Exposure to community violence linked to violent behavior among minority adolescent men

NewsGuard 100/100 Score

As exposure to community violence increases for adolescent men of color, symptoms of depression subside and violent behaviors increase, according to new research published in the Journal of Clinical Child & Adolescent Psychology, a journal of the Society of Clinical Child and Adolescent Psychology. The results add evidence to a model demonstrating the desensitization to violence that can occur with greater exposure.

"Community violence disproportionately impacts minority teen boys; but until now, we weren't sure of the long-term effects of repeated exposure to violence on the mental health of these children," said Noni Gaylord-Harden, PhD, a lead author of the study and associate professor at Loyola University Chicago. "This study is unique because it is the first to test this theory of desensitization in a sample consisting entirely of males of color over a long period of time. As a result, we have gained valuable insight into the mental health implications of repeated exposure to violence for this vulnerable population, as well as the critical time points and factors for detection and prevention."

The study, co-authored by researchers at Loyola University Chicago, University of Illinois at Chicago and University of Virginia, examined the associations between exposure to community violence, depressive symptoms and violent behavior among 285 African American and Latino male youths in Chicago for five consecutive years starting at fifth or seventh grade. All participants were from urban neighborhoods characterized by high violence and high poverty.

The researchers used the Pathologic Adaptation Model (PAM) to examine the emotional desensitization process that occurs in youth who are repeatedly exposed to community violence. PAM demonstrates that youth may initially express affective depressive symptoms, such as sadness, crying or feelings of worthlessness and guilt, but become emotionally numb to community violence as they witness more incidents. The findings also suggest that there is a positive association between violence exposure and subsequent violent behavior.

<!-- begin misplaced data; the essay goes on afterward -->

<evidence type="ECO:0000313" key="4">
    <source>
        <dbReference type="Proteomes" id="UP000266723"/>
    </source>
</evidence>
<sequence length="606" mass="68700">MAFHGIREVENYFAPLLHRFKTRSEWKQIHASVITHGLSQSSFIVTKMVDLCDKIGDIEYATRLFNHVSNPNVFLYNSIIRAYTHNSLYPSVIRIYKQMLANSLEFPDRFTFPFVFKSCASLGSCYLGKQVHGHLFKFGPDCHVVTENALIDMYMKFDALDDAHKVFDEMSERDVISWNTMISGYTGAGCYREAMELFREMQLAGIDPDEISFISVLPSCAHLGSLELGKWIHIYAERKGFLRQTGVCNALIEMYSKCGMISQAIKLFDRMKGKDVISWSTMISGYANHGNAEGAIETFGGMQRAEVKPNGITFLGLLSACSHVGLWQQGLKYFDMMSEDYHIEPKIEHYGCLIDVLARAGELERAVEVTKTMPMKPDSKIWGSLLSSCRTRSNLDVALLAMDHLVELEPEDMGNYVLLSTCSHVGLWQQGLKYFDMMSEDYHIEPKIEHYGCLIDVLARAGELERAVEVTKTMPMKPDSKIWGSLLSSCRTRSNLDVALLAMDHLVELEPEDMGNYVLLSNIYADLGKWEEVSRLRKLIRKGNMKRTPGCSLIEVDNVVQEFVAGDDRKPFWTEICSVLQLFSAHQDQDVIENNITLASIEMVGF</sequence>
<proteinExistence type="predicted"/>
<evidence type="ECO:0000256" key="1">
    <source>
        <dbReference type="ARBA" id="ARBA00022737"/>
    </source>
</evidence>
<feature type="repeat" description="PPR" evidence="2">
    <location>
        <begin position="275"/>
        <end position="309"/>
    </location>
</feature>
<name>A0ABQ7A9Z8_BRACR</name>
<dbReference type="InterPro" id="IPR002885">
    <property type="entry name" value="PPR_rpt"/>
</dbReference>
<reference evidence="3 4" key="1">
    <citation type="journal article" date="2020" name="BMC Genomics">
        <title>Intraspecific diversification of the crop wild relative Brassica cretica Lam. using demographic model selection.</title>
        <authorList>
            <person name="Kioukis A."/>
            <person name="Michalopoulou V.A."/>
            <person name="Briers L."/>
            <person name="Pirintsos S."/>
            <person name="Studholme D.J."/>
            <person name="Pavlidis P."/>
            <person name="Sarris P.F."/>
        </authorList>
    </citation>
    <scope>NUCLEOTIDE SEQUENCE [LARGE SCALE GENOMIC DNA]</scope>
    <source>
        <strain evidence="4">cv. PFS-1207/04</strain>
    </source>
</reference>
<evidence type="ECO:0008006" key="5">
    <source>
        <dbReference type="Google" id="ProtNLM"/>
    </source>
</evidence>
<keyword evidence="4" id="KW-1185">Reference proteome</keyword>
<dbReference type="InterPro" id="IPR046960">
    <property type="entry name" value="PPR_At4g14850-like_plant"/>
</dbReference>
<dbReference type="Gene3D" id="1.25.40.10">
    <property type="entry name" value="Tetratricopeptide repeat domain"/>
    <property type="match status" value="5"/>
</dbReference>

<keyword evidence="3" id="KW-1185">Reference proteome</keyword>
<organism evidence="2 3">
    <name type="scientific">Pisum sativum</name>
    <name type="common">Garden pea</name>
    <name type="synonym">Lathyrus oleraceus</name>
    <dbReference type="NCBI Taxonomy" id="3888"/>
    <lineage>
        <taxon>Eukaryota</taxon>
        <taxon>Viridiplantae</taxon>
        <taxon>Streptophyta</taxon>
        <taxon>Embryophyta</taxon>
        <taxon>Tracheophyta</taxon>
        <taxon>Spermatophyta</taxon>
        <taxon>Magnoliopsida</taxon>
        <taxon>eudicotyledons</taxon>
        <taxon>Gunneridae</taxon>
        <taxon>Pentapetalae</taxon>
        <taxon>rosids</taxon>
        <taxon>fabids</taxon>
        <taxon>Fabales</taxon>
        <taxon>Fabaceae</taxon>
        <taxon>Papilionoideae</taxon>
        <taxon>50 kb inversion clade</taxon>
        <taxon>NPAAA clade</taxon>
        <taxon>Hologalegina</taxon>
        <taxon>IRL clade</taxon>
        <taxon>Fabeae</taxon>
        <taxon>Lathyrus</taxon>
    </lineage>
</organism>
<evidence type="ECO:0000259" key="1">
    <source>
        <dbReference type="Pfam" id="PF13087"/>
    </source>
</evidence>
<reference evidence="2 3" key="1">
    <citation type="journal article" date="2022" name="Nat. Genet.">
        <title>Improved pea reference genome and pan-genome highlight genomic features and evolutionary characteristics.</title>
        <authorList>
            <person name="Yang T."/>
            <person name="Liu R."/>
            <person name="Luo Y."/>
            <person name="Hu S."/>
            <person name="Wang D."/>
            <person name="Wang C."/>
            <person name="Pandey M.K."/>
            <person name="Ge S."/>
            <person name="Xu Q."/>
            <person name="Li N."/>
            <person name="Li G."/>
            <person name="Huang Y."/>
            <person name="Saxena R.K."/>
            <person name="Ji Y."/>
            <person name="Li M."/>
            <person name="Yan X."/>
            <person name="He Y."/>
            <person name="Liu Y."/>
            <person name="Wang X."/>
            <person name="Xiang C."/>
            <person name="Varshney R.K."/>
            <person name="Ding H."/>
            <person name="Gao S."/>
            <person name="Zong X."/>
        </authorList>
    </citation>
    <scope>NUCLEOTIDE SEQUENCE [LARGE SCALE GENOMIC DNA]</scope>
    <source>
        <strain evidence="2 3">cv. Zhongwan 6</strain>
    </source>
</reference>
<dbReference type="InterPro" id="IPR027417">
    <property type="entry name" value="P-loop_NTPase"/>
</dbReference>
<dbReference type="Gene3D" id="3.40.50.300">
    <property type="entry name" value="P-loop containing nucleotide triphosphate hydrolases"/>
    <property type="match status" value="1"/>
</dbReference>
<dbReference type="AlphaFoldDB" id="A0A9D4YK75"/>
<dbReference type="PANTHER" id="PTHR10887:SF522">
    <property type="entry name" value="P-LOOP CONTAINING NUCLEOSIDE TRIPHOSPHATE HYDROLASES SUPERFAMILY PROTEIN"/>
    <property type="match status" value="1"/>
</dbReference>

"These findings point to the importance of early identification of youth exposed to community violence in the formative early and middle adolescent years," said Gaylord-Harden. "Selective prevention programs are needed to address depressive symptoms and reduce potential violent or aggressive behaviors. Efforts to reduce the likelihood of these behaviors may, in turn, reduce rates of school suspension, expulsion, and incarceration in males of color."

Source:

The Reis Group

Comments

  1. James Reinhardt James Reinhardt United States says:

    They had to do research to figure this out? Why do so many have to do studies about what is common sense ? Perhaps they lack that commodity.

The opinions expressed here are the views of the writer and do not necessarily reflect the views and opinions of News Medical.
Post a new comment
Post

While we only use edited and approved content for Azthena answers, it may on occasions provide incorrect responses. Please confirm any data provided with the related suppliers or authors. We do not provide medical advice, if you search for medical information you must always consult a medical professional before acting on any information provided.

Your questions, but not your email details will be shared with OpenAI and retained for 30 days in accordance with their privacy principles.

Please do not ask questions that use sensitive or confidential information.

Read the full Terms & Conditions.

You might also like...
Prenatal cannabis use disorder linked to increased risk of neurodevelopmental disorders in offspring